That’s the hook gear for a Singer 111w155, an industrial sewing machine much-beloved by (and cloned for) those who produce upholstery and heavy-duty sewn goods. It was originally produced in the 1950s and virtually built to last forever, so a well-tuned machine like this will run you over $500. I bought mine for $5 , because that hook gear was worn out; the owner deemed it junk and was planning to give it to a scrap metal guy
Things are getting a little futuristic in Manchester, England, where police recently arrested a man for allegedly 3D printing gun parts. They seized said parts, but after the images made their way online, the internet fired back with a startling revelation
Scanning and 3D printing is a match made in heaven. Character artist, Matt Bagshaw, shows how you can make your own head bust combining our 3D printing technology with Autodesks 123D Catch app . Matt: “My head bust was actually created using a combination of 123d Catch and ZBrush , I know you can print directly from 123d Catch now and get pretty good results, but if you like you can export the model to a 3D sculpting package and add a little more polish to your project.” “We captured my head using Autodesk 123DCatch
As industrial designers, a lot of us dream of having product design hits, where we design something so popular that those royalty checks start piling up. But the obstacles are manifold. To sell units in the thousands you’ve got to find a deep-pocketed manufacturer to sign on, unless you’re able to front the tooling costs yourself, you’ve got to hope that the raw materials supply, marketing and distribution all work out, and of course you’ve got to design something that thousands of people really want or need in the first place.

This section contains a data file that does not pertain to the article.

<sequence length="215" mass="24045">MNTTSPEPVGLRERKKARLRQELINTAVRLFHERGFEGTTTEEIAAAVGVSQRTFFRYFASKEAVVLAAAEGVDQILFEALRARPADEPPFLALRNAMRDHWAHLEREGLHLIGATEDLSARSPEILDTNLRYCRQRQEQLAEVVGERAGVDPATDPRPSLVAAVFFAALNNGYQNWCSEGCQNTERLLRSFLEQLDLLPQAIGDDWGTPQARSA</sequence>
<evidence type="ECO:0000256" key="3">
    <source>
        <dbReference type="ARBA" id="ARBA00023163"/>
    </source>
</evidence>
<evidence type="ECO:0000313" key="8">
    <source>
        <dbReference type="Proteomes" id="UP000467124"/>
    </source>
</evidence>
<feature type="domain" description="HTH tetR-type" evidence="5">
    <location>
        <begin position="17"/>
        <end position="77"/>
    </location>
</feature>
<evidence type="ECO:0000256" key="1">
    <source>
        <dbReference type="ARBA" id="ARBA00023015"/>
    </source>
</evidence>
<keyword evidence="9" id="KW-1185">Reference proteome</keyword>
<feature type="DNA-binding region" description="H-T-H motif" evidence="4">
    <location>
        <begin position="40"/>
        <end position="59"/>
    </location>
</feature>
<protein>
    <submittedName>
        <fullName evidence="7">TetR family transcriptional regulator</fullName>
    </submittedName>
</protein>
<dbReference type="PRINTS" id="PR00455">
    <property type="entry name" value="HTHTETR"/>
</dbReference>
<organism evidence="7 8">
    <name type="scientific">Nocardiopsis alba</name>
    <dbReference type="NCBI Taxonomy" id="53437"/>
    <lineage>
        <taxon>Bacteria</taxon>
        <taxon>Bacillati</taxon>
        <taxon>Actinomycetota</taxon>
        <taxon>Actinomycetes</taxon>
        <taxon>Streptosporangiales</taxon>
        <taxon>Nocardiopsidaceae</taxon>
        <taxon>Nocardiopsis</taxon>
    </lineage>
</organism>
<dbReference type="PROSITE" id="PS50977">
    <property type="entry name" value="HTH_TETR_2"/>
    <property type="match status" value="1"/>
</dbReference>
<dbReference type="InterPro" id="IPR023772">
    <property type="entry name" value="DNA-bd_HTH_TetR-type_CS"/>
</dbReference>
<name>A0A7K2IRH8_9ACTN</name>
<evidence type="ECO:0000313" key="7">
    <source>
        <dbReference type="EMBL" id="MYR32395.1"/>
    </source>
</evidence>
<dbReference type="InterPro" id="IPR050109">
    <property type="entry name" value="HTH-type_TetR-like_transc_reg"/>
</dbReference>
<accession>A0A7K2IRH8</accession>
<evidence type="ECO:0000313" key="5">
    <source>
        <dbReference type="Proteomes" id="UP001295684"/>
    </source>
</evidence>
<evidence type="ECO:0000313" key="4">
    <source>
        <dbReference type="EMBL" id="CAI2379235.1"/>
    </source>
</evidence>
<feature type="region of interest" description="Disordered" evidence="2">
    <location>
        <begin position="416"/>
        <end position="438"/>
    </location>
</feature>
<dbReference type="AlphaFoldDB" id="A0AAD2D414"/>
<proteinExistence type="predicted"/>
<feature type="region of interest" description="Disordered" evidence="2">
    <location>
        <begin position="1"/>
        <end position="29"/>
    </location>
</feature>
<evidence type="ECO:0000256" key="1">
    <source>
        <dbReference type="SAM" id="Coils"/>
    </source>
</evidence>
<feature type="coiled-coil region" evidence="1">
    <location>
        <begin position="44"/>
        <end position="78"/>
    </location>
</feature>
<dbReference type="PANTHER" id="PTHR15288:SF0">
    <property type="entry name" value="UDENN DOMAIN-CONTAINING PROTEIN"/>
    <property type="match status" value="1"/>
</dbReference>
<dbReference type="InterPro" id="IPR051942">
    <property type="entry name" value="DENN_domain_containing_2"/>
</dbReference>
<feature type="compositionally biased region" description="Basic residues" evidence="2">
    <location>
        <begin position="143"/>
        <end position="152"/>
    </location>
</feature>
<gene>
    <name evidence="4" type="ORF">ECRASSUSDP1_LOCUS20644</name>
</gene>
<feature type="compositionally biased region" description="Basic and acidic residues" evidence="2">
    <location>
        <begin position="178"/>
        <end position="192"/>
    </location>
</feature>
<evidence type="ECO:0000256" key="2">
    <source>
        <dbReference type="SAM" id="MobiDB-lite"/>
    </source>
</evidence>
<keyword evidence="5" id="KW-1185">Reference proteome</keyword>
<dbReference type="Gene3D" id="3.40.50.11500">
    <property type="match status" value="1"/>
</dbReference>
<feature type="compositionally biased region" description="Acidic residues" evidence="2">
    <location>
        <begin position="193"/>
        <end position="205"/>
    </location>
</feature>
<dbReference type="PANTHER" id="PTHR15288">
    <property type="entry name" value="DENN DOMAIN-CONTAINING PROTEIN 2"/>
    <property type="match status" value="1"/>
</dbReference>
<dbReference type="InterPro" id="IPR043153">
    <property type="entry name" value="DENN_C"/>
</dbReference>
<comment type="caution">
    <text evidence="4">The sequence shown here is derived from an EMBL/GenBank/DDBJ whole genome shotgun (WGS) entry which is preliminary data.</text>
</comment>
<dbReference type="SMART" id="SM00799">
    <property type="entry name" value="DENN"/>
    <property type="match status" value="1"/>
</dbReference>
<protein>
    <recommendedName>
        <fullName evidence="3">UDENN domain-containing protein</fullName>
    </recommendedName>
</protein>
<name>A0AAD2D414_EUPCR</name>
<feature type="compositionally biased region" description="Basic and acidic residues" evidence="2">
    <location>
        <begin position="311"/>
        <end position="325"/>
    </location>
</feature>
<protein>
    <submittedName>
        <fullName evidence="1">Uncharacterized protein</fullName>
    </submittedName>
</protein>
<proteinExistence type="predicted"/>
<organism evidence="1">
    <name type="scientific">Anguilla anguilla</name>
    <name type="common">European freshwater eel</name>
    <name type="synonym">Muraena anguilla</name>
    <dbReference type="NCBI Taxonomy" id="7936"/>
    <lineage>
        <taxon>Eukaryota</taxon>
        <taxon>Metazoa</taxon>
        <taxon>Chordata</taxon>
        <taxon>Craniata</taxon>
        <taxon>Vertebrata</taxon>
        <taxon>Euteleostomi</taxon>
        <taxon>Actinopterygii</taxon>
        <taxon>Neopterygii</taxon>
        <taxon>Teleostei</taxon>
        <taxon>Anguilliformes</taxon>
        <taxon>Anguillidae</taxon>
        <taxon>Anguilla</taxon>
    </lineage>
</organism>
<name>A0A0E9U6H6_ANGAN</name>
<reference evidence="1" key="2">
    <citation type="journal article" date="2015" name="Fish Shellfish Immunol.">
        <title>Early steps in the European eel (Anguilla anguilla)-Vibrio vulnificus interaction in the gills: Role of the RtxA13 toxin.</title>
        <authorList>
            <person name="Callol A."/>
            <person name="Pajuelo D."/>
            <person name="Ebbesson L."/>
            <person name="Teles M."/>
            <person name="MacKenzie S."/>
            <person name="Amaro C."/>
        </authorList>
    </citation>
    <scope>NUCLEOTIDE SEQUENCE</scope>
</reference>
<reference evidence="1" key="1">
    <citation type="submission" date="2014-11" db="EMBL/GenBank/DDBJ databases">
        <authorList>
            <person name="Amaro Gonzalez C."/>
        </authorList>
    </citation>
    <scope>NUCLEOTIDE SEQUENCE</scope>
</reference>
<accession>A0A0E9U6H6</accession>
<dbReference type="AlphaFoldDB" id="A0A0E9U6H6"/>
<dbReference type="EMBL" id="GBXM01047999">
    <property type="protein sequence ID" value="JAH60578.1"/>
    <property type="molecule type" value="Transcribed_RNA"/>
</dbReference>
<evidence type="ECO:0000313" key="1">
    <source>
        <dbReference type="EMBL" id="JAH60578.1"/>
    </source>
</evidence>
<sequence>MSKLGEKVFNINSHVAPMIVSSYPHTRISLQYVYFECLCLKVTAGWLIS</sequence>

There’s a movement among us. I’m sure you’ve heard of it at one point or another. If you haven’t heard it by this particular name, you most likely will
We’re back for our second tutorial : Today our Product Designer Bert, will tell you more about 3D printing techniques: “the techniques have matured gradually and nowadays 3D printing is seen more and more as a production technique rather than a prototyping technique.” Bert: “Once you decide to 3D print something, it’s important to understand the different techniques. In general they can be split up into 2 groups: direct and indirect 3D printing. The main difference lies in the fact that the design is made from 3D printing (direct) or 3D printing was used in the process of creating your model (indirect): Have fun designing and get ready for our next tutorial! Link: Tutorial Summer: 3D printing techniques
Fashion shows are weird. Half of the clothing shown at the events are never commercialized, but are rather just an excuse for a designer to get all post-modern on some fabric. We haven’t seen anything quite like that in the world of 3D printed fashion just yet, but we’re slowly getting there.
This week on Dezeen the focus has been back on 3D printing , with a prototype of the world's first printed room (pictured), laser-sintered accessories to fit any body shape and a custom cast for fractured bones . Read on for a roundup of the week in architecture and design plus Dezeen Music Project track of the week. (more...)
You don’t know what Sugru is? It’s a peculiar substance that is malleable when first exposed to air, but then solidifies into a rubber-like material that can be bent but snaps back to its original shape.
Interview: German industrial designer Richard Sapper has launched a new website chronicling his work dating back to the 1950s. In an interview looking back on his career he tells Dezeen how he turned down the chance to work at Apple, how design has been "degraded" by commercialism and how 3D printing could help solve unemployment (+ slideshow).